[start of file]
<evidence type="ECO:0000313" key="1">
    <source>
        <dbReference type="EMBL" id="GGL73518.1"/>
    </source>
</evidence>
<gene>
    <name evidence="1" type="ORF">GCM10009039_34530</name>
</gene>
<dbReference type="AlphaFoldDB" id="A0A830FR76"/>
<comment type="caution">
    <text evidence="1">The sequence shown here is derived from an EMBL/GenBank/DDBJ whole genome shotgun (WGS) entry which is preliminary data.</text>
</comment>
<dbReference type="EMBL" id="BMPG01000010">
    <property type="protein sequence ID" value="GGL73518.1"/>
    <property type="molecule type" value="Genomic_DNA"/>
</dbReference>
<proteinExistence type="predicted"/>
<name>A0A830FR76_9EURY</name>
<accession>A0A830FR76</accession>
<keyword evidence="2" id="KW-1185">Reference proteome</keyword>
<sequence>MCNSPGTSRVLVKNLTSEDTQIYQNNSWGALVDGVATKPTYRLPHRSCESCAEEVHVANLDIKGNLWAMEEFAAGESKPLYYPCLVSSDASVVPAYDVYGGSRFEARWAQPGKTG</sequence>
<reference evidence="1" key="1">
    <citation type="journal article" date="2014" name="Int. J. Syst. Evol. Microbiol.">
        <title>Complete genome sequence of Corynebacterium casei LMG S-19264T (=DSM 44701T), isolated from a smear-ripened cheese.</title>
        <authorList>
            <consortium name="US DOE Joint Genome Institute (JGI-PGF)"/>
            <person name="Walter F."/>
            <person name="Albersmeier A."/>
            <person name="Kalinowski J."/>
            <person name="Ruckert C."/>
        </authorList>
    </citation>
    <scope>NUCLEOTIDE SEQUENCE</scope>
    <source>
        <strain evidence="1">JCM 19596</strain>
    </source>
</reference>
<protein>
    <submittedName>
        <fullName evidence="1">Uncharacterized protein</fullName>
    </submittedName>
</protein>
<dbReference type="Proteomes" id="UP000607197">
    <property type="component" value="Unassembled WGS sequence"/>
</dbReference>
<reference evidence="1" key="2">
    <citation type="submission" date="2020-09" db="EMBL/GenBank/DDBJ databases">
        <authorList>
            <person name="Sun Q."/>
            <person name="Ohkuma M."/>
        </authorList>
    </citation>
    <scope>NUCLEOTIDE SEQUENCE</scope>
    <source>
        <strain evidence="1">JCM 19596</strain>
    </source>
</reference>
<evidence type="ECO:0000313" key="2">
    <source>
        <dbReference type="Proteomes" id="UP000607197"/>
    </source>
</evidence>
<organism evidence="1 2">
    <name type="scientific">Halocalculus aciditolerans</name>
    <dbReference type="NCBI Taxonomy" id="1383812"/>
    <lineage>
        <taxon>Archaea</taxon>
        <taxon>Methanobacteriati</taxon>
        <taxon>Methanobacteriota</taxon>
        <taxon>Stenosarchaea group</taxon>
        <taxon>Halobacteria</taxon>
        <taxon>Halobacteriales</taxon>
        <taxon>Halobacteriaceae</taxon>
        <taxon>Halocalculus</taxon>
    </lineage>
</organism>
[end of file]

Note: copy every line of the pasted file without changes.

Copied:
<evidence type="ECO:0000313" key="1">
    <source>
        <dbReference type="EMBL" id="GGL73518.1"/>
    </source>
</evidence>
<gene>
    <name evidence="1" type="ORF">GCM10009039_34530</name>
</gene>
<dbReference type="AlphaFoldDB" id="A0A830FR76"/>
<comment type="caution">
    <text evidence="1">The sequence shown here is derived from an EMBL/GenBank/DDBJ whole genome shotgun (WGS) entry which is preliminary data.</text>
</comment>
<dbReference type="EMBL" id="BMPG01000010">
    <property type="protein sequence ID" value="GGL73518.1"/>
    <property type="molecule type" value="Genomic_DNA"/>
</dbReference>
<proteinExistence type="predicted"/>
<name>A0A830FR76_9EURY</name>
<accession>A0A830FR76</accession>
<keyword evidence="2" id="KW-1185">Reference proteome</keyword>
<sequence>MCNSPGTSRVLVKNLTSEDTQIYQNNSWGALVDGVATKPTYRLPHRSCESCAEEVHVANLDIKGNLWAMEEFAAGESKPLYYPCLVSSDASVVPAYDVYGGSRFEARWAQPGKTG</sequence>
<reference evidence="1" key="1">
    <citation type="journal article" date="2014" name="Int. J. Syst. Evol. Microbiol.">
        <title>Complete genome sequence of Corynebacterium casei LMG S-19264T (=DSM 44701T), isolated from a smear-ripened cheese.</title>
        <authorList>
            <consortium name="US DOE Joint Genome Institute (JGI-PGF)"/>
            <person name="Walter F."/>
            <person name="Albersmeier A."/>
            <person name="Kalinowski J."/>
            <person name="Ruckert C."/>
        </authorList>
    </citation>
    <scope>NUCLEOTIDE SEQUENCE</scope>
    <source>
        <strain evidence="1">JCM 19596</strain>
    </source>
</reference>
<protein>
    <submittedName>
        <fullName evidence="1">Uncharacterized protein</fullName>
    </submittedName>
</protein>
<dbReference type="Proteomes" id="UP000607197">
    <property type="component" value="Unassembled WGS sequence"/>
</dbReference>
<reference evidence="1" key="2">
    <citation type="submission" date="2020-09" db="EMBL/GenBank/DDBJ databases">
        <authorList>
            <person name="Sun Q."/>
            <person name="Ohkuma M."/>
        </authorList>
    </citation>
    <scope>NUCLEOTIDE SEQUENCE</scope>
    <source>
        <strain evidence="1">JCM 19596</strain>
    </source>
</reference>
<evidence type="ECO:0000313" key="2">
    <source>
        <dbReference type="Proteomes" id="UP000607197"/>
    </source>
</evidence>
<organism evidence="1 2">
    <name type="scientific">Halocalculus aciditolerans</name>
    <dbReference type="NCBI Taxonomy" id="1383812"/>
    <lineage>
        <taxon>Archaea</taxon>
        <taxon>Methanobacteriati</taxon>
        <taxon>Methanobacteriota</taxon>
        <taxon>Stenosarchaea group</taxon>
        <taxon>Halobacteria</taxon>
        <taxon>Halobacteriales</taxon>
        <taxon>Halobacteriaceae</taxon>
        <taxon>Halocalculus</taxon>
    </lineage>
</organism>